Here are some newer graphic novels that are in our collection: Boxers by Gene Luen Yang [YA CX YAN] is a story about the Boxer Rebellion, which took place in China 1899-1901. Hercules Fights the Nemean Lion by Gary Jeffrey [J CX JEF] recreates the mythical Greek character, Hercules. Waluk by Emilio Ruiz [J CX RUI] is a survival story as well as an environmental story. Nothing Can Possibly Go Wrong by Prudence Shen & Faith Erin Hicks [YA CX SHE] is a typical school story with sports, cheerleaders, and class elections.

This is only a small sampling of the large and growing larger collection of graphic novels at the Nesmith Library. We have hundreds more!

Wednesday, January 15, 2014

How a Children's Book Illustrator Works

Illustrator, Melissa Sweet, lives in Maine and was recently interviewed by her local television station, WCSH in Portland, about her process in illustrating children's books. The interview is an interesting look at the work of one illustrator, and also dispels some myths about children's book publishing, such as, the writer must find his/her own illustrator, or, that the writer and illustrator work as a team. We own a copy of Little Red Writing by Joan Holub, with pictures by Melissa Sweet [JP HOL, also in 3M ebook] if you'd like to take a look at the finished project!

Tuesday, January 14, 2014

Show Jumping

When you read the title of this post, "Show Jumping," did you automatically think of horses? Well, there is at least one other type of show jumping--RABBITS!

I never knew--did you?

If you have a house rabbit, then you now have something else with which to amuse yourself and your bunny! If you don't have a house rabbit, maybe you'd want to consider getting one. If so, look for A House Rabbit Primer: Understanding and Caring for Your Companion Rabbit by Lucile C. Moore [636.932 MOO].

Monday, January 13, 2014

Cams--Live, But Not Necessarily Lively

Have you noticed an abundance of live cam (camera) or webcam online sites that enable you to keep track of activities around the world? For example, there are the Statue of Liberty cams that allow you watch the goings-on in the New York-New Jersey harbor area, as well as around the Statue of Liberty itself.

In New Hampshire we have the Mt. Washington Observatory cams that gives you an idea of how lucky we are to be in the lowlands during this cold spell! Probably even colder is the webcam from the South Pole! Brrrrr!

Cams that follow the lives of creatures both large, like the Giant Panda cam at the National Zoo, and small, like birds, can provide hours of fascinating viewing. Or not--one thing to keep in mind is that if you are awake and looking to watch an Italian kestral, it may be the middle of the night in Foligno, Italy where the webcam is set up!

An interesting live cam is the one set up on Abbey Road, home of the Beatles recording studio! However, depending on the time of day, it may be like watching paint dry! Still, it could be fun to borrow the Beatles CD, Abbey Road [CD ROCK BEA], to play in the background while you watch!

Friday, January 10, 2014

Poetry Friday--Incarnadine

The National Book Award in Poetry for 2013 was awarded to Mary Szybist for Incarnadine: Poems [811.6 SZY]. The book was on backorder for a while, but is now on our "New Books" shelf.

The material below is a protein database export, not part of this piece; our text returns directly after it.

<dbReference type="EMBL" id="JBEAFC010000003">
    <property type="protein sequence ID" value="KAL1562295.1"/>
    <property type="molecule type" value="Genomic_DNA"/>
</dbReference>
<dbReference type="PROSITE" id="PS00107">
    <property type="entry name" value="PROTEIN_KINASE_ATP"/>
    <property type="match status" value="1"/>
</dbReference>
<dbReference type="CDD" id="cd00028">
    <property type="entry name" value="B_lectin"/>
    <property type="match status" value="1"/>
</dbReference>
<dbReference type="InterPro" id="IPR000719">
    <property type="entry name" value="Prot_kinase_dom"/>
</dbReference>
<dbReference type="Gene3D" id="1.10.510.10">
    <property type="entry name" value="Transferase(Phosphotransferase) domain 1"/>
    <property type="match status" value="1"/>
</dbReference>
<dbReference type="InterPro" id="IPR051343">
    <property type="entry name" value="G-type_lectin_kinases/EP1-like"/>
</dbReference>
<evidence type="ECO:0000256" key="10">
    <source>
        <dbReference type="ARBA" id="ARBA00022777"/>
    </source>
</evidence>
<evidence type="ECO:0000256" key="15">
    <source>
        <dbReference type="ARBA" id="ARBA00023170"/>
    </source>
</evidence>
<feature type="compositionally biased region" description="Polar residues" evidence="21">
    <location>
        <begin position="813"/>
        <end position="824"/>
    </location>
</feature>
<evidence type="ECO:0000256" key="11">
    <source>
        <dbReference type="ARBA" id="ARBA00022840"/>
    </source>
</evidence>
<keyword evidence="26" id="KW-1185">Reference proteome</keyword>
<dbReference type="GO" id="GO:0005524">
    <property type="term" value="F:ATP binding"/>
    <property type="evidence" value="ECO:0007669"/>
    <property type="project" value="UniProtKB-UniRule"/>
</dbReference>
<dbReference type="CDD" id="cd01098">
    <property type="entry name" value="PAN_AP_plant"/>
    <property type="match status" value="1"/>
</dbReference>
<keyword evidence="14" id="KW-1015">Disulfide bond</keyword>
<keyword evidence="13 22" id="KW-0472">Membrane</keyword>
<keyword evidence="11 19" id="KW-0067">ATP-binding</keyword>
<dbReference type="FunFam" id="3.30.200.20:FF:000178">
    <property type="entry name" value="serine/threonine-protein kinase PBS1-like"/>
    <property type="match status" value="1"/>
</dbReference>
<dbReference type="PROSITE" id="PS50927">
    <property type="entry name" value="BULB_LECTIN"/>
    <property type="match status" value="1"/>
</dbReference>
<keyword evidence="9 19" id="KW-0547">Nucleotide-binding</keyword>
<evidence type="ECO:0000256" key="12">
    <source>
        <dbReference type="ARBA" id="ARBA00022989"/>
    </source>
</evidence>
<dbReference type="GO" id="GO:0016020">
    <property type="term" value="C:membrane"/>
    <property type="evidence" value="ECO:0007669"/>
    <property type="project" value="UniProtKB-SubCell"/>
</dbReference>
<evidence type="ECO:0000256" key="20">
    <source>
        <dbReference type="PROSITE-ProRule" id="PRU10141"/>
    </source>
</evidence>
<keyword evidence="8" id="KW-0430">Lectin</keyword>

From the National Book Award website:
Mary Szybist’s richly imagined encounters offer intimate spaces and stagings for experiences that are exploratory and sometimes explosive. Through the lens of an iconic moment, the Annunciation of an unsettling angel to a bodily young woman, Szybist describes the confusion and even terror of moments in which our longing for the spiritual may also be a longing for what is most fundamentally alien to us. In a world where we are so often asked to choose sides, to believe or not believe, to embrace or reject, Incarnadine offers lyrical and brilliantly inventive alternatives.

The following poem is my favorite of the ones I've read so far!
Girls Overheard While Assembling a Puzzle

Are you sure this blue is the same as the
blue over there? This wall’s like the
bottom of a pool, its
color I mean. I need a
darker two-piece this summer, the kind with
elastic at the waist so it actually
fits. I can’t
find her hands. Where does this gold
go? It’s like the angel’s giving
her a little piece of honeycomb to eat.
I don’t see why God doesn’t
just come down and
kiss her himself. This is the red of that
lipstick we saw at the
mall. This piece of her
neck could fit into the light part
of the sky. I think this is a
piece of water. What kind of
queen? You mean
right here? And are we supposed to believe
she can suddenly
talk angel? Who thought this stuff
up? I wish I had a
velvet bikini. That flower’s the color of the
veins in my grandmother’s hands. I
wish we could
walk into that garden and pick an
X-ray to float on.
Yeah. I do too. I’d say a
zillion yeses to anyone for that.
I can see a 1,000 piece puzzle of a painting of "The Annunciation," and I can hear the girls free-associating while they work.

[I looked up "The Annunciation" at the art resource site, The-Athenaeum.org and there were 86 results, and I'm sure there are many more works that The Athenaeum doesn't have in its database. The publisher of Incarnadine used Botticelli's "The Annunciation" on the cover. It might be fun to go through some other annunciation paintings to see if you could find one that more closely fits the poem above!]

This week's Poetry Friday Round-Up is coming from our neighbor to the northeast, Donna at Mainely Write.

Thursday, January 09, 2014


A few weeks back, NPR ran a post about a cartoonist, Mike Holmes, who owns a cat named Ella. Holmes has drawn himself and Ella in the style of several different cartoonists. One is Bill Watterson, creator of "Calvin and Hobbes."